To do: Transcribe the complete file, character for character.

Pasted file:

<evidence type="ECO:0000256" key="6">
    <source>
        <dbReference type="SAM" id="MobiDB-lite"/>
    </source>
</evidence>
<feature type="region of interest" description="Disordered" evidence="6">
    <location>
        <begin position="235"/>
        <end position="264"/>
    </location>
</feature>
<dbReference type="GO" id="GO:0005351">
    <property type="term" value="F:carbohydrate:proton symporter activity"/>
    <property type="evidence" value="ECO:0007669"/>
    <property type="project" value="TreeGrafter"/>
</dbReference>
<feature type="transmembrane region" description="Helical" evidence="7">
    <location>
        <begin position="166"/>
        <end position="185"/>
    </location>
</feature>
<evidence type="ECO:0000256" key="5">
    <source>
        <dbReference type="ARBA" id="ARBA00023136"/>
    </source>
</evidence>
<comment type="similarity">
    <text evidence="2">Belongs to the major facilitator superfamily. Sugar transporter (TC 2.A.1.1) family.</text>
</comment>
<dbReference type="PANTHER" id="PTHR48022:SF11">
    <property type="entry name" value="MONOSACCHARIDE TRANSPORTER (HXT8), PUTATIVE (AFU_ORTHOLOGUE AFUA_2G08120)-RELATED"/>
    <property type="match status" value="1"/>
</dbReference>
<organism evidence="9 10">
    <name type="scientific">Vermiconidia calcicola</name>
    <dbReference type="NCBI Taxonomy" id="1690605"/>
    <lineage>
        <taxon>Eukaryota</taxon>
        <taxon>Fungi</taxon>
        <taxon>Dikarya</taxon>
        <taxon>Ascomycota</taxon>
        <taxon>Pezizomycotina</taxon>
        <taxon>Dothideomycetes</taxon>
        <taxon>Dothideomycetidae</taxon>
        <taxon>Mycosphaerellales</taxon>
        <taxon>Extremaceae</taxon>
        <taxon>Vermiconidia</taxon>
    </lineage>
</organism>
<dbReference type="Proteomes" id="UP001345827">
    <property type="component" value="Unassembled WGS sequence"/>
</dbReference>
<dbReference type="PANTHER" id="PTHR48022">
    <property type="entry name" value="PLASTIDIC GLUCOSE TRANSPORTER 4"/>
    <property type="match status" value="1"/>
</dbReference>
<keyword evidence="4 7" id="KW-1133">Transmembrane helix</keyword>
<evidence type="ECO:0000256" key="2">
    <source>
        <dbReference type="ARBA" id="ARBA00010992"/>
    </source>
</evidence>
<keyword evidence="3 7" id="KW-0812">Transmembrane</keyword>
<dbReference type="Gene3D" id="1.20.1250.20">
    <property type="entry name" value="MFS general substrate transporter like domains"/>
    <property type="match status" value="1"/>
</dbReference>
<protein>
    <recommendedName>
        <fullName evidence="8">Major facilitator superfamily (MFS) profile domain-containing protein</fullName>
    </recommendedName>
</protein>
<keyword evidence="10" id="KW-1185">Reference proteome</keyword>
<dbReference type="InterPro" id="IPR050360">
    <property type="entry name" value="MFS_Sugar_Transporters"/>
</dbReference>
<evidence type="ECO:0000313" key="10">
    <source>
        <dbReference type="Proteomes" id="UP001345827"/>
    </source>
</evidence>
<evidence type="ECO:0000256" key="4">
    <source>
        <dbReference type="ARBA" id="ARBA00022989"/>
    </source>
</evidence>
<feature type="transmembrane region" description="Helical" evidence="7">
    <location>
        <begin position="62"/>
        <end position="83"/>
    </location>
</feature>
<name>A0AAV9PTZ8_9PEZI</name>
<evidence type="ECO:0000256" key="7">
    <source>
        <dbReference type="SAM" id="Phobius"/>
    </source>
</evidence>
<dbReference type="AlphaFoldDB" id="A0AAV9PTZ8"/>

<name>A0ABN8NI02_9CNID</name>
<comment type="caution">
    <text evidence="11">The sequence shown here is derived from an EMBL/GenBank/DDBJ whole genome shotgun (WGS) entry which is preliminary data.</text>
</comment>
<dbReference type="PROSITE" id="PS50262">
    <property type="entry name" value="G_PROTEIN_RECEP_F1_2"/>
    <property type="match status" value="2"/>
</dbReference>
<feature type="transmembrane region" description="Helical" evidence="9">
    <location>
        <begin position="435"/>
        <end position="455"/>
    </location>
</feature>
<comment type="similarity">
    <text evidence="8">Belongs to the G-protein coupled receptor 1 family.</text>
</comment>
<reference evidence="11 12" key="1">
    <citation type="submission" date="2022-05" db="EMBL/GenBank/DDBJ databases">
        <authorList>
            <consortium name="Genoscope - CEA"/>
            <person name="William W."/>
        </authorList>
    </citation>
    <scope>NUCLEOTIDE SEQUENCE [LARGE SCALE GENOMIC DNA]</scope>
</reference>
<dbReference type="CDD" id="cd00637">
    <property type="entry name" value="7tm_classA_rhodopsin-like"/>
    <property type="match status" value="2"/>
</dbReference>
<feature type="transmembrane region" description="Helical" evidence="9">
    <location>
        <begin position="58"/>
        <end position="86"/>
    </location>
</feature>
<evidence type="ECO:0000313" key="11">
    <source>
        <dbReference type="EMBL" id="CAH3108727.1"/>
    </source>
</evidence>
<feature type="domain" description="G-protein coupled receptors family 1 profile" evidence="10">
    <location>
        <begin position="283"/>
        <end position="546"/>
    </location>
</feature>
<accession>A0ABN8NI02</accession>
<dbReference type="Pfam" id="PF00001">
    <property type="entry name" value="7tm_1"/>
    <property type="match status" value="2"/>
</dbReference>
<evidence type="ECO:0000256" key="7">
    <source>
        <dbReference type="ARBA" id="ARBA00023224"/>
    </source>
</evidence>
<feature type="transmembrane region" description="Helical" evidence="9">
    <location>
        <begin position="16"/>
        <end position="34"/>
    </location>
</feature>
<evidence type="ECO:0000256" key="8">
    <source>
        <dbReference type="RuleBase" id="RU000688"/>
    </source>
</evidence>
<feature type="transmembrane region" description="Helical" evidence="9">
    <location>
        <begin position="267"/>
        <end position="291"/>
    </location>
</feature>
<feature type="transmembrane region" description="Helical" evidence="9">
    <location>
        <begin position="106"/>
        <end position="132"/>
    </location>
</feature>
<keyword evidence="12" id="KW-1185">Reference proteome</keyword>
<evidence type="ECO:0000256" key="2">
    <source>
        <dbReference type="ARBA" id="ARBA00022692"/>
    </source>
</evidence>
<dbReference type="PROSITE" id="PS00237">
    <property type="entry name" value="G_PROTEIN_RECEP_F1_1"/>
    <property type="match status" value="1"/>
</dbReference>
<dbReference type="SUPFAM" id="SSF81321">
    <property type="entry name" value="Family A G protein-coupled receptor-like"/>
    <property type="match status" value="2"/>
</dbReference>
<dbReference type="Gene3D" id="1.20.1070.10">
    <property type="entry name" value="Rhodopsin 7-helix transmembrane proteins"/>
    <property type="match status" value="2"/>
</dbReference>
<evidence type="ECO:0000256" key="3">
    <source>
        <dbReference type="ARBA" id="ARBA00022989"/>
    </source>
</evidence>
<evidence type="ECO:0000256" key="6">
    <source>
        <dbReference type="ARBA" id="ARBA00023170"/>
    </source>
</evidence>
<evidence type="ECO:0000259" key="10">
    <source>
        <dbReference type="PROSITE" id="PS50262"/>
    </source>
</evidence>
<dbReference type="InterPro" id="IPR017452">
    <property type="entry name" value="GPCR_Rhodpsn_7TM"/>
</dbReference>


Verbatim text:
<evidence type="ECO:0000256" key="6">
    <source>
        <dbReference type="SAM" id="MobiDB-lite"/>
    </source>
</evidence>
<feature type="region of interest" description="Disordered" evidence="6">
    <location>
        <begin position="235"/>
        <end position="264"/>
    </location>
</feature>
<dbReference type="GO" id="GO:0005351">
    <property type="term" value="F:carbohydrate:proton symporter activity"/>
    <property type="evidence" value="ECO:0007669"/>
    <property type="project" value="TreeGrafter"/>
</dbReference>
<feature type="transmembrane region" description="Helical" evidence="7">
    <location>
        <begin position="166"/>
        <end position="185"/>
    </location>
</feature>
<evidence type="ECO:0000256" key="5">
    <source>
        <dbReference type="ARBA" id="ARBA00023136"/>
    </source>
</evidence>
<comment type="similarity">
    <text evidence="2">Belongs to the major facilitator superfamily. Sugar transporter (TC 2.A.1.1) family.</text>
</comment>
<dbReference type="PANTHER" id="PTHR48022:SF11">
    <property type="entry name" value="MONOSACCHARIDE TRANSPORTER (HXT8), PUTATIVE (AFU_ORTHOLOGUE AFUA_2G08120)-RELATED"/>
    <property type="match status" value="1"/>
</dbReference>
<organism evidence="9 10">
    <name type="scientific">Vermiconidia calcicola</name>
    <dbReference type="NCBI Taxonomy" id="1690605"/>
    <lineage>
        <taxon>Eukaryota</taxon>
        <taxon>Fungi</taxon>
        <taxon>Dikarya</taxon>
        <taxon>Ascomycota</taxon>
        <taxon>Pezizomycotina</taxon>
        <taxon>Dothideomycetes</taxon>
        <taxon>Dothideomycetidae</taxon>
        <taxon>Mycosphaerellales</taxon>
        <taxon>Extremaceae</taxon>
        <taxon>Vermiconidia</taxon>
    </lineage>
</organism>
<dbReference type="Proteomes" id="UP001345827">
    <property type="component" value="Unassembled WGS sequence"/>
</dbReference>
<dbReference type="PANTHER" id="PTHR48022">
    <property type="entry name" value="PLASTIDIC GLUCOSE TRANSPORTER 4"/>
    <property type="match status" value="1"/>
</dbReference>
<keyword evidence="4 7" id="KW-1133">Transmembrane helix</keyword>
<evidence type="ECO:0000256" key="2">
    <source>
        <dbReference type="ARBA" id="ARBA00010992"/>
    </source>
</evidence>
<keyword evidence="3 7" id="KW-0812">Transmembrane</keyword>
<dbReference type="Gene3D" id="1.20.1250.20">
    <property type="entry name" value="MFS general substrate transporter like domains"/>
    <property type="match status" value="1"/>
</dbReference>
<protein>
    <recommendedName>
        <fullName evidence="8">Major facilitator superfamily (MFS) profile domain-containing protein</fullName>
    </recommendedName>
</protein>
<keyword evidence="10" id="KW-1185">Reference proteome</keyword>
<dbReference type="InterPro" id="IPR050360">
    <property type="entry name" value="MFS_Sugar_Transporters"/>
</dbReference>
<evidence type="ECO:0000313" key="10">
    <source>
        <dbReference type="Proteomes" id="UP001345827"/>
    </source>
</evidence>
<evidence type="ECO:0000256" key="4">
    <source>
        <dbReference type="ARBA" id="ARBA00022989"/>
    </source>
</evidence>
<feature type="transmembrane region" description="Helical" evidence="7">
    <location>
        <begin position="62"/>
        <end position="83"/>
    </location>
</feature>
<name>A0AAV9PTZ8_9PEZI</name>
<evidence type="ECO:0000256" key="7">
    <source>
        <dbReference type="SAM" id="Phobius"/>
    </source>
</evidence>
<dbReference type="AlphaFoldDB" id="A0AAV9PTZ8"/>

<name>A0ABN8NI02_9CNID</name>
<comment type="caution">
    <text evidence="11">The sequence shown here is derived from an EMBL/GenBank/DDBJ whole genome shotgun (WGS) entry which is preliminary data.</text>
</comment>
<dbReference type="PROSITE" id="PS50262">
    <property type="entry name" value="G_PROTEIN_RECEP_F1_2"/>
    <property type="match status" value="2"/>
</dbReference>
<feature type="transmembrane region" description="Helical" evidence="9">
    <location>
        <begin position="435"/>
        <end position="455"/>
    </location>
</feature>
<comment type="similarity">
    <text evidence="8">Belongs to the G-protein coupled receptor 1 family.</text>
</comment>
<reference evidence="11 12" key="1">
    <citation type="submission" date="2022-05" db="EMBL/GenBank/DDBJ databases">
        <authorList>
            <consortium name="Genoscope - CEA"/>
            <person name="William W."/>
        </authorList>
    </citation>
    <scope>NUCLEOTIDE SEQUENCE [LARGE SCALE GENOMIC DNA]</scope>
</reference>
<dbReference type="CDD" id="cd00637">
    <property type="entry name" value="7tm_classA_rhodopsin-like"/>
    <property type="match status" value="2"/>
</dbReference>
<feature type="transmembrane region" description="Helical" evidence="9">
    <location>
        <begin position="58"/>
        <end position="86"/>
    </location>
</feature>
<evidence type="ECO:0000313" key="11">
    <source>
        <dbReference type="EMBL" id="CAH3108727.1"/>
    </source>
</evidence>
<feature type="domain" description="G-protein coupled receptors family 1 profile" evidence="10">
    <location>
        <begin position="283"/>
        <end position="546"/>
    </location>
</feature>
<accession>A0ABN8NI02</accession>
<dbReference type="Pfam" id="PF00001">
    <property type="entry name" value="7tm_1"/>
    <property type="match status" value="2"/>
</dbReference>
<evidence type="ECO:0000256" key="7">
    <source>
        <dbReference type="ARBA" id="ARBA00023224"/>
    </source>
</evidence>
<feature type="transmembrane region" description="Helical" evidence="9">
    <location>
        <begin position="16"/>
        <end position="34"/>
    </location>
</feature>
<evidence type="ECO:0000256" key="8">
    <source>
        <dbReference type="RuleBase" id="RU000688"/>
    </source>
</evidence>
<feature type="transmembrane region" description="Helical" evidence="9">
    <location>
        <begin position="267"/>
        <end position="291"/>
    </location>
</feature>
<feature type="transmembrane region" description="Helical" evidence="9">
    <location>
        <begin position="106"/>
        <end position="132"/>
    </location>
</feature>
<keyword evidence="12" id="KW-1185">Reference proteome</keyword>
<evidence type="ECO:0000256" key="2">
    <source>
        <dbReference type="ARBA" id="ARBA00022692"/>
    </source>
</evidence>
<dbReference type="PROSITE" id="PS00237">
    <property type="entry name" value="G_PROTEIN_RECEP_F1_1"/>
    <property type="match status" value="1"/>
</dbReference>
<dbReference type="SUPFAM" id="SSF81321">
    <property type="entry name" value="Family A G protein-coupled receptor-like"/>
    <property type="match status" value="2"/>
</dbReference>
<dbReference type="Gene3D" id="1.20.1070.10">
    <property type="entry name" value="Rhodopsin 7-helix transmembrane proteins"/>
    <property type="match status" value="2"/>
</dbReference>
<evidence type="ECO:0000256" key="3">
    <source>
        <dbReference type="ARBA" id="ARBA00022989"/>
    </source>
</evidence>
<evidence type="ECO:0000256" key="6">
    <source>
        <dbReference type="ARBA" id="ARBA00023170"/>
    </source>
</evidence>
<evidence type="ECO:0000259" key="10">
    <source>
        <dbReference type="PROSITE" id="PS50262"/>
    </source>
</evidence>
<dbReference type="InterPro" id="IPR017452">
    <property type="entry name" value="GPCR_Rhodpsn_7TM"/>
</dbReference>